Sunday, April 22, 2007

Myspace "Hair Stories"

I have a myspace, but am not as active on it as Jen is. I did join a group called Natural Hair and found a nice forum with everyone's "hair stories" shared. Now you know we all have one. Most who have begun blogging have theirs somewhere hidden in their blog. Other's have it summed up in their profile. My Nappy Headed post was only the "beginning." I have to break out more pics and scan them to share the whole story. I found the myspace posts interesting to read. There's quite a bit to read, so check them out here if you like.

One of my favorite hair stories was that of Tuere ™'s. Scroll half way down the posts for her story. Isn't she and her locks just gorgeous? For those of you on myspace, drop by her page and show her some love. She's really down to earth and her voice is silky!

My girl Imani (California Consultant) started at group called Sisters In Locks. Check out her group and meet some new locked sisters. It's a fairly new group that could use a few new members.

Now, what's your hair story? Post it in your blog and comment here to let me know where it is in your blog (date) so it can be read by others . If you haven't shared your hair story, go on and do it today!! I've read lots and love hearing everyone tell their own unique story. It reassures me that I wasn't the only one to have hair care drama for decades. (LOL)

Sunday, April 15, 2007

Nappy Headed...and the Gender Crisis

I have a Fotki Photo Album and believe it or not, there's a whole nother world of naturals in that community that rarely mix with the world of bloggers. I enjoy checking in on my fotki friends and we leave comments in each other's albums just like the blogger family.

One Fotki friend in particular, TrifleMC posted a question that I saw, but didn't recognize as a deliberate question to who ever wanted to respond. I decided with all this "Nappy Headed" talk going on, I'd respond to him via my blog.

His photo post is in reference to his birthmark being something that drew negative attention to him in his youth because of ridicule by those who found him to look "different". His post and question is Here.

The question he asked was...

So tell me...What is yours from birth, only cherished now?

Here's my response:

Well, I guess it is my hair, mostly for starters. My mom didn't take care of my hair when I was a child. I was the last (baby girl) and I guess she just ran out of steam or was so depressed from having the four of us (two boys and two girls) within a 4 1/2 yrs time span. She just let go of her responsibilities and was a bit overwhelmed, IMO. I have pics where all you see is the cute little "nappy headed" boy with a big ole' smile all the time. It was me, not a boy. An older white gentleman walked up to me when we were heading into the grocery store and said to my mom, "You have the cutest little boy!" I said, at a tender age of 4 or 5, "I'm not a little boy, I'm a girl!!!!" I never forgot that. I didn't take notice that I could be perceived as a different gender until someone made me aware of it.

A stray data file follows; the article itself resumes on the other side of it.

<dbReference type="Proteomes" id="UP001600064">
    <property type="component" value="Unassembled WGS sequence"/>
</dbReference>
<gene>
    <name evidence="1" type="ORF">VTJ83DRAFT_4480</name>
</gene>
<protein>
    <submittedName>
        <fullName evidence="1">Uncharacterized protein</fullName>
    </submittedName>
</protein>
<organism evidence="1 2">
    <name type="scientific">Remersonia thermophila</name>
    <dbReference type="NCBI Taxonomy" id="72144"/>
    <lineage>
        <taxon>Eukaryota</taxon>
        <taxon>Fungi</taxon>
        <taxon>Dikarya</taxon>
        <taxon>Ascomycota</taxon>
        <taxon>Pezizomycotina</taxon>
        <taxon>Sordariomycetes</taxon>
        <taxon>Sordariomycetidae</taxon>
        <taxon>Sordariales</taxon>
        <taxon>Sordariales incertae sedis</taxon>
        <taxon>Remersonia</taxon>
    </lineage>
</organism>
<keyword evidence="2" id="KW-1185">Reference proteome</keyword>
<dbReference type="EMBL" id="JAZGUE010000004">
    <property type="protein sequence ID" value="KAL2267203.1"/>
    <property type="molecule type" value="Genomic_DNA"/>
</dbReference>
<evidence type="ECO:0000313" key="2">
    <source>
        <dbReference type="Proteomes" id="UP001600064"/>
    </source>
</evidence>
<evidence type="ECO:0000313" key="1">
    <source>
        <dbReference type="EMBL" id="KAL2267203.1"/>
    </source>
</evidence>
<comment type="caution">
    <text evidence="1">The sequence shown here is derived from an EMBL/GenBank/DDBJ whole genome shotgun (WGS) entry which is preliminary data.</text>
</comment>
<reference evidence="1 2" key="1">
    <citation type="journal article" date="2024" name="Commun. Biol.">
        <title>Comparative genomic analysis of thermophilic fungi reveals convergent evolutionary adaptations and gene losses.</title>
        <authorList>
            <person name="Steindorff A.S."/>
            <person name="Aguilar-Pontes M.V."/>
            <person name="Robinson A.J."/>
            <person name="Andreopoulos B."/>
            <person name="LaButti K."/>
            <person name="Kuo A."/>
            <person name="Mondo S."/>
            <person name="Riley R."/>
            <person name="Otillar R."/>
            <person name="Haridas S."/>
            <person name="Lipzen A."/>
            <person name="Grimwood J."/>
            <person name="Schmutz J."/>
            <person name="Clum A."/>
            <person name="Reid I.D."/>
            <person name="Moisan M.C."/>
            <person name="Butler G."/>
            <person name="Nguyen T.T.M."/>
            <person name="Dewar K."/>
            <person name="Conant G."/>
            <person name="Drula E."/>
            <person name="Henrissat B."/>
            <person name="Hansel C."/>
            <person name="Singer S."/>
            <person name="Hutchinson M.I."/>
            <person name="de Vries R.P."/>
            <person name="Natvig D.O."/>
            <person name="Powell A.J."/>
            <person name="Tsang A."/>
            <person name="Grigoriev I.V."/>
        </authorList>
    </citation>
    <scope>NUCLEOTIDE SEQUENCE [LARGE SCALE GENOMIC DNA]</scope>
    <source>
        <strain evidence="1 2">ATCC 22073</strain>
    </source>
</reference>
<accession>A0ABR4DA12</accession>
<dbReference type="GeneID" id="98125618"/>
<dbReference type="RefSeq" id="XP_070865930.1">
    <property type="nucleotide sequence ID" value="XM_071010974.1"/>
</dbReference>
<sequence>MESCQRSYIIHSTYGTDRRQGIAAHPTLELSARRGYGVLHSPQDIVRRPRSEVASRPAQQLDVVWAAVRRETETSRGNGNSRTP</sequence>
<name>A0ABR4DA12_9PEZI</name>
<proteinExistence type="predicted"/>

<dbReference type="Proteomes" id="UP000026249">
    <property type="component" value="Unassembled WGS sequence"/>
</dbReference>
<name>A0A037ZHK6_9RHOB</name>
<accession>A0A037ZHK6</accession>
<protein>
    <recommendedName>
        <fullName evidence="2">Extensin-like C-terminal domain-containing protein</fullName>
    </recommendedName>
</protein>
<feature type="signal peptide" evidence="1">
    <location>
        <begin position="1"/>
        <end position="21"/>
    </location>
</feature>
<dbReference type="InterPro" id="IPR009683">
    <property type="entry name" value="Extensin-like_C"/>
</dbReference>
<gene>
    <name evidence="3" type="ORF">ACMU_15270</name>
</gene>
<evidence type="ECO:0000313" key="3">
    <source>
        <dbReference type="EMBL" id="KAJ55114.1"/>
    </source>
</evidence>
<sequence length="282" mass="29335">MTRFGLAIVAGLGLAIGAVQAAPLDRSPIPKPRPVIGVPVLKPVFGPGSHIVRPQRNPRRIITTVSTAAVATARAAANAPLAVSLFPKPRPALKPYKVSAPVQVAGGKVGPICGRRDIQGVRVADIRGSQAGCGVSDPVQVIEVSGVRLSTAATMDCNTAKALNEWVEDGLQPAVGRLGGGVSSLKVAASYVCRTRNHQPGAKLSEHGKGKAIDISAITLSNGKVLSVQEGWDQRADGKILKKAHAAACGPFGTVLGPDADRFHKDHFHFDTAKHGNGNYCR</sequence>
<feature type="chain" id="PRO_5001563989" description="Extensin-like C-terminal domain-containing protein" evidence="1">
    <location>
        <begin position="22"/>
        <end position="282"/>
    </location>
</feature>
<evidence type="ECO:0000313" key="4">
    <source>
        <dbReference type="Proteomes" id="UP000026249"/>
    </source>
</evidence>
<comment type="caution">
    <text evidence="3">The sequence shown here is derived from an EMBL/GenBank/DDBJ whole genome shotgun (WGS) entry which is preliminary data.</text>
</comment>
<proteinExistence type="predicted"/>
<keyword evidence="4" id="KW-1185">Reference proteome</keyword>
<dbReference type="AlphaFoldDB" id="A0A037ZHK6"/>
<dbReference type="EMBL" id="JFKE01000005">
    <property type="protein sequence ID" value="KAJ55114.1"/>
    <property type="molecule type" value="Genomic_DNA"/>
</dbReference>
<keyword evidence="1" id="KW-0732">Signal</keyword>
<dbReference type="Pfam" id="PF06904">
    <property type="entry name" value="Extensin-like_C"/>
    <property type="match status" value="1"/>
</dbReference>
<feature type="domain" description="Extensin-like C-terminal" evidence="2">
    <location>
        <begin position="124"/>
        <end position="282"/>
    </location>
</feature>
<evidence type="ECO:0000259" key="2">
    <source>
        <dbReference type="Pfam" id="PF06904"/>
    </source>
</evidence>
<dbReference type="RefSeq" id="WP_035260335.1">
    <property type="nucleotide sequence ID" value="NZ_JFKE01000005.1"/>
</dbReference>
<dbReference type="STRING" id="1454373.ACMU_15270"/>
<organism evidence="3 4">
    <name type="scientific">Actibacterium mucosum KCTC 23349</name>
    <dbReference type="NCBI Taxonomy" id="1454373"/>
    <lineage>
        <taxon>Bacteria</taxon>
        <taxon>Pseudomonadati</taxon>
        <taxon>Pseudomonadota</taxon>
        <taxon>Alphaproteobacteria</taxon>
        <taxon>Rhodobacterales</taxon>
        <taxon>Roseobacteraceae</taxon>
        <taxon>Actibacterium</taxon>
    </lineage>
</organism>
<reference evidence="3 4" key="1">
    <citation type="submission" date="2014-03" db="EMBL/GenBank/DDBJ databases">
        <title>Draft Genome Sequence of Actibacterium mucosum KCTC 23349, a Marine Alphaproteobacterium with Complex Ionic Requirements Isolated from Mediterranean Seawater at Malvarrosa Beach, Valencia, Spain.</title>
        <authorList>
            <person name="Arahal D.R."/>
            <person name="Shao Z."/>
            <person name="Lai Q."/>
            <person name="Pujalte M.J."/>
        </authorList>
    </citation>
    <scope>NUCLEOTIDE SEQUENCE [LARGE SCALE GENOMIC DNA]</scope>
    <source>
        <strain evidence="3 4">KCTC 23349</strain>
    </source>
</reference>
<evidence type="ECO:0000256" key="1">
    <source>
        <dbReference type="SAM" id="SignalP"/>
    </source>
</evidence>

Now don't get me wrong, who at a young age in the mid 70's would really look forward to sitting in a hot kitchen for a couple of hours, stove burning, hair sizzling over the open fire and an occasional "Psttt!! You burned me!!" before getting popped on the shoulder and scolded with "Be still" or "You moved!"? It's enough to make a young black girl do some self loathing.

There's no mistaking, I didn't have the most manageable hair. But, it seems to me that after I had this uninvited gender crisis, I was on a mission to never be called out of my gender. I was a girl! I knew what boys looked like and what made boys boys and I knew I was a girl. I demanded to get my ears pierced and I wanted big loopy earrings, like to ladies with the big afros on Soul Train wore when they did the Soul Train Line. So mom numbed my ears with some wooden cloths pins and some ice cubes and in went the sewing needle burned at the end. It was pain I was willing to endure. I picked my own matching wooden stubs off the broom for my "temporary" ear rings. Looking back on it, boy was my Mom country. But it was all worth it, so I thought. I wanted to never be confused with a smelly little boy.